Oregon Zoo’s condor-hatching season rates a ‘10’ with conservationists: Each new condor is vitally important
Ten fuzzy California condor chicks are squawking in their nest boxes this summer at the Oregon Zoo’s Jonsson Center for Wildlife Conservation — the biggest batch yet in the zoo’s 18-year effort to save the critically endangered species from extinction.
“We have more chicks than ever this year, which is fantastic news for the recovery effort,” said Kelli Walker, the zoo’s lead condor keeper. “It’s a significant step forward for this critically endangered species.”
With scarcely more than 500 of these birds left in the world, each new condor is vitally important to the species’ survival, Walker said.
The chicks stay with their parents for at least eight months before moving to pre-release pens for about a year. Eventually, they will travel to a wild release site to join free-flying condors in California and Arizona.
The California condor was one of the original animals included on the 1973 Endangered Species Act and is classified as critically endangered. In 1982, only 22 individuals remained in the wild and by 1987, the last condors were brought into human care in an attempt to save the species from extinction.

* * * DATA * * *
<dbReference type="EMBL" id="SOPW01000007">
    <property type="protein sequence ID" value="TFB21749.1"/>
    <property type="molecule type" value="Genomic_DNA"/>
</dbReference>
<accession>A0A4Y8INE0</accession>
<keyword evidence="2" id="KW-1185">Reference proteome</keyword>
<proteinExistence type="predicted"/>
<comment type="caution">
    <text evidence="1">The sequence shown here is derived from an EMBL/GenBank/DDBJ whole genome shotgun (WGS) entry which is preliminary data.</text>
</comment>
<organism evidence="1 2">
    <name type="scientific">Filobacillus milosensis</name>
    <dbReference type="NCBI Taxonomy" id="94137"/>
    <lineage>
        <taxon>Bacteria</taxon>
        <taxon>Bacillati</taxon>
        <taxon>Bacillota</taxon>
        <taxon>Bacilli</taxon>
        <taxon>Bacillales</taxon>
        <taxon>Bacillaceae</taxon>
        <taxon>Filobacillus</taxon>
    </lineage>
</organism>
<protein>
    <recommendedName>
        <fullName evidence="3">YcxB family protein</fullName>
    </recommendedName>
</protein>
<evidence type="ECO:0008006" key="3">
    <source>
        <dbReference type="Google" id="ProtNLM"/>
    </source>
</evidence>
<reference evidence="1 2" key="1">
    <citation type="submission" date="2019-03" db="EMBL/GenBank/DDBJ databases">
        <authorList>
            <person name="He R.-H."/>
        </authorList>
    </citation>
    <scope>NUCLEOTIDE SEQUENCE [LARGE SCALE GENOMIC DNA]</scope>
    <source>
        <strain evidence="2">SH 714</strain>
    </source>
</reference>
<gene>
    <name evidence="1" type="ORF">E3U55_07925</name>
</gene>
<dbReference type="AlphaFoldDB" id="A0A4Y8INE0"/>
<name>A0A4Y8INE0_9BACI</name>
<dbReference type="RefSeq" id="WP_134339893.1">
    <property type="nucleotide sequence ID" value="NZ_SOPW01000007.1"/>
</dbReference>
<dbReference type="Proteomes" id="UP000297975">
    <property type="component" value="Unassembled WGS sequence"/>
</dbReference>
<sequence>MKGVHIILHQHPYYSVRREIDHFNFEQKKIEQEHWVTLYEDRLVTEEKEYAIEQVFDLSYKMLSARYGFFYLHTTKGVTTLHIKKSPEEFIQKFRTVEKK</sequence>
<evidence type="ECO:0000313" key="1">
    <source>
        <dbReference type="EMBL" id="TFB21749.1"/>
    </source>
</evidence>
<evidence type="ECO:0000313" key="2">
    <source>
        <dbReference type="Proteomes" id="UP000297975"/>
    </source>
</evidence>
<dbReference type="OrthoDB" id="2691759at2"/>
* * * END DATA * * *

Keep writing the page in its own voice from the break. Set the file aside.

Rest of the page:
Thanks to recovery programs like the Oregon Zoo’s, the world’s California condor population now totals around 500 birds, most of which are flying free. More than 80 chicks have hatched at the Jonsson Center since 2003, and more than 50 Oregon Zoo-reared birds have gone out to field pens for release.
Recent upgrades and new equipment at the center were made possible through a grant from the Avangrid Foundation and support from the Oregon Zoo Foundation’s $8.5 million Heart of the Oregon Zoo campaign, which is currently raising funds to support the zoo’s efforts in advancing animal welfare, conservation and education.